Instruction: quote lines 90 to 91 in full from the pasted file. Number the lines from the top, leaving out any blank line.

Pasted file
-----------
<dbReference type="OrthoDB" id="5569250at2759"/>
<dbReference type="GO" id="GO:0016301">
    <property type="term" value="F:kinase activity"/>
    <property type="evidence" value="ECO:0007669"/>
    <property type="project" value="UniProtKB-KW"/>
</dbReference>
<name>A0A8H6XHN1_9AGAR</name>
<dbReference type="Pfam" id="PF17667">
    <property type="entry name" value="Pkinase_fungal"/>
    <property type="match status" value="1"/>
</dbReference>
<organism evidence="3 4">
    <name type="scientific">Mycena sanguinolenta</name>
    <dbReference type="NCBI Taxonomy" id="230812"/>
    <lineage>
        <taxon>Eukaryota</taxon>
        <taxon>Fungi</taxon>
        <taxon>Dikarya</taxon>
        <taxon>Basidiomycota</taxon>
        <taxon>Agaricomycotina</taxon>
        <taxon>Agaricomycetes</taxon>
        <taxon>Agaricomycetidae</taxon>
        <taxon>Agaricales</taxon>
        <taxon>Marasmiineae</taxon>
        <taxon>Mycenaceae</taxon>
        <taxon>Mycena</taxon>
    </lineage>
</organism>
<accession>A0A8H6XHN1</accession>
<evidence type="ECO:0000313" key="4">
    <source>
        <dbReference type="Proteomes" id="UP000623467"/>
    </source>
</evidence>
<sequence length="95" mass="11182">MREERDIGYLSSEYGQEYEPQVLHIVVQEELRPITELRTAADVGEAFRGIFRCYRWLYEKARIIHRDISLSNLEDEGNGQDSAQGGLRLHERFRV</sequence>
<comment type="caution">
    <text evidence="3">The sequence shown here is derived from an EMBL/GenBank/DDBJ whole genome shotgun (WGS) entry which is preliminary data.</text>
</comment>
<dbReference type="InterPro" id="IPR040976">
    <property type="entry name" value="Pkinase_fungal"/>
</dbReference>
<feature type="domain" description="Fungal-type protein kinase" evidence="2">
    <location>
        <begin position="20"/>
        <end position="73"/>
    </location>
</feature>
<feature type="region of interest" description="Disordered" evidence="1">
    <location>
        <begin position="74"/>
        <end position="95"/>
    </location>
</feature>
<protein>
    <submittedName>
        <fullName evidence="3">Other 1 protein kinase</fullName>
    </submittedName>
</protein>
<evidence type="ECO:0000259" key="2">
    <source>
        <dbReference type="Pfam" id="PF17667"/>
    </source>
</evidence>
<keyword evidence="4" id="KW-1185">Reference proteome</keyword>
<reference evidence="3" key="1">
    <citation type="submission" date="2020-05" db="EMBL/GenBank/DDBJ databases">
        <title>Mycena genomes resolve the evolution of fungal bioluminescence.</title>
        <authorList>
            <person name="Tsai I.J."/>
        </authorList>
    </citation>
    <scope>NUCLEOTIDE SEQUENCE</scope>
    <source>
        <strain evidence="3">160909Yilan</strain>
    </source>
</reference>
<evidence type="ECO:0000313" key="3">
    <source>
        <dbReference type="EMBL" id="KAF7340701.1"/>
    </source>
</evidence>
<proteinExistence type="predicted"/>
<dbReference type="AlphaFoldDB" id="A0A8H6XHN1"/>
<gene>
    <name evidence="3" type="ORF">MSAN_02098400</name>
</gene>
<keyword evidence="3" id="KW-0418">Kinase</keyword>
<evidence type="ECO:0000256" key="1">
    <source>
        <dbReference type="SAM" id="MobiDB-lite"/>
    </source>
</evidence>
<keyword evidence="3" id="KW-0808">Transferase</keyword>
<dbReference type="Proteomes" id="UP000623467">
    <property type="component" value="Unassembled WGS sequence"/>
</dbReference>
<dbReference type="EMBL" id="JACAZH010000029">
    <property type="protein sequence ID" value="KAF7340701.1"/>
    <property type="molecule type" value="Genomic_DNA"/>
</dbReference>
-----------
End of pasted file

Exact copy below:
        <dbReference type="SAM" id="MobiDB-lite"/>
    </source>